Travel abroad with your career in mind, Part 2


So you have made the big decision of moving to a new country for school, work or travel.

If you find yourself wondering about what the future holds while preparing for your big departure, this article should help you ready yourself mentally for the big move.

But first of all, congratulations! You are about to take that not-so-small step in your life: a giant leap for your career.

You will soon land in a country of strangers and if, for example, you’re in Asia and you don’t come from an Asian background, you will be a very-visible minority. Once there, where will you go? What will you do? What will you eat? How will you get around? These questions are some of the challenges you will be faced with as soon as you clear customs to become a temporary resident of the country you’ve chosen.

Stay strong and be prepared to hit the ground running. If you have done your basic research and have all the proper information of your friends and/or employers, then initial concerns such as the ones mentioned above should be resolved fairly easily. But bigger and not as obvious challenges will soon follow.

Psychologists and career advisors tell us that people go through different emotional stages upon entering a new environment. The first of these is the “honeymoon” period, when pretty much everything is captivating and fascinating as your senses are overwhelmed with all the exciting newness around you.

Quickly following the honeymoon period is culture shock, when you realize everything you have been experiencing is, in fact, different from your way of doing things and you don’t quite fit in. Culture shock is what causes many to get depressed and even return home after only a short period at a great monetary and emotional expense.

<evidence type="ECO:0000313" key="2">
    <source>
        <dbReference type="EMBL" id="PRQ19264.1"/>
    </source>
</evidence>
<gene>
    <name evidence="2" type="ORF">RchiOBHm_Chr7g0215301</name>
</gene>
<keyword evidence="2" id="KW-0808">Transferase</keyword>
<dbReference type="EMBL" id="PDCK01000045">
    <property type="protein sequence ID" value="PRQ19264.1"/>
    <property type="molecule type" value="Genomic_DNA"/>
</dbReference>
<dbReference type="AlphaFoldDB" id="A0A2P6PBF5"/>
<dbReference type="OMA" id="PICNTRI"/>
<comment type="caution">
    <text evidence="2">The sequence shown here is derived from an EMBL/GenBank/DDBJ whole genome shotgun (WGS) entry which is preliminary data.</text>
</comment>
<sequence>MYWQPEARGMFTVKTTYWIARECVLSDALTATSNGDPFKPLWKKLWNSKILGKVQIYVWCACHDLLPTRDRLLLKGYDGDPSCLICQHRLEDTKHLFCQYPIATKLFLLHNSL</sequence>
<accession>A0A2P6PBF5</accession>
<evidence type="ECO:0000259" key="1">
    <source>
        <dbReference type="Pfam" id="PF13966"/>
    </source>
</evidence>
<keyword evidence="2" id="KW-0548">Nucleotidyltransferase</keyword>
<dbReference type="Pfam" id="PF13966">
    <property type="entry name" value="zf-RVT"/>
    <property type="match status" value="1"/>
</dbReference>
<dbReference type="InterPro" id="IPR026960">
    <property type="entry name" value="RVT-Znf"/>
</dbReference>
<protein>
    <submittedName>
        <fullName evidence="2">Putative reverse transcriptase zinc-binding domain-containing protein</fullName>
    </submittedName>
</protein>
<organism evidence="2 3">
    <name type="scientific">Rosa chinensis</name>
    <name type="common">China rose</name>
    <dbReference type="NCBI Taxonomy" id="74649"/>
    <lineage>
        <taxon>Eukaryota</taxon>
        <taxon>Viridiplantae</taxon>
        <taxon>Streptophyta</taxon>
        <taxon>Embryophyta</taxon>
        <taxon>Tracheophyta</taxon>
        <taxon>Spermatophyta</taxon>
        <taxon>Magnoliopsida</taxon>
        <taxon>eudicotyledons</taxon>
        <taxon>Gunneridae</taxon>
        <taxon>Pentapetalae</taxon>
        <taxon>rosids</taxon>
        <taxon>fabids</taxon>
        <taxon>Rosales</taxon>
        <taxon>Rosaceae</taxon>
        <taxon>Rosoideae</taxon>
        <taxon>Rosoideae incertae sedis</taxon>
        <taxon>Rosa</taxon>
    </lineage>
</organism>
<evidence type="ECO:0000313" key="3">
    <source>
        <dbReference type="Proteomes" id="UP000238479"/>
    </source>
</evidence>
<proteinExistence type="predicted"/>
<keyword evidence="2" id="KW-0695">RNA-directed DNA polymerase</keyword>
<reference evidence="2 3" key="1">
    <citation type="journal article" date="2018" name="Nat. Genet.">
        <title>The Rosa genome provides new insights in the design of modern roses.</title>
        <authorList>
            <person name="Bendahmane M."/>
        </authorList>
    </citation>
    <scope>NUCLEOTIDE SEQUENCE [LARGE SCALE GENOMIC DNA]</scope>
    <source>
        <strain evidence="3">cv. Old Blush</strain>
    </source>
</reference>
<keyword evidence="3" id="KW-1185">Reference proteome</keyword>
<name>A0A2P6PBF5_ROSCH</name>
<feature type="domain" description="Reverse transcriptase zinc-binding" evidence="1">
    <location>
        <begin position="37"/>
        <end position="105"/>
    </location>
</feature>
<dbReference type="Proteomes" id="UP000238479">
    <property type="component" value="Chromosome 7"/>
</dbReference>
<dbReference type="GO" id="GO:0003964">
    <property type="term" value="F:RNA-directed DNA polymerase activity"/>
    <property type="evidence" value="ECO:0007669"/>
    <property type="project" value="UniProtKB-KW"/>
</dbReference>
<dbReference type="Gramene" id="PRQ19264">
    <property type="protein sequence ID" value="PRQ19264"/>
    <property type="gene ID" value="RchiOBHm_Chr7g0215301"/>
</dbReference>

If culture shock doesn’t affect you too negatively, then following it you can expect to reach a relative plateau where things are still new and different but you learn to find your place within those new surroundings.

A simple graph of this emotional journey would show an initial peak followed by a low and finally, a relatively flat line somewhere in the middle.

However, the length and strength of the emotional phases vary for each person, depending on the circumstances, preparation and personal attitude. Integration and assimilation are the best ways to minimize the effects of culture shock.

Make new friends, join sports clubs, take in the night life, hang out with your colleagues, learn their language, try the food, travel… don’t be an outsider for too long, join them and you’ll find that they can be very welcoming. At the end of it all, you will come out with a new perspective having experienced and embraced a different way of life.

Your future awaits!

About the author

Amar Shah is a graduate of Western University's MA in Journalism program. He enjoys sports, traveling and cooking. And a bit of salsa dancing! Check out his LinkedIn profile: or connect on Twitter: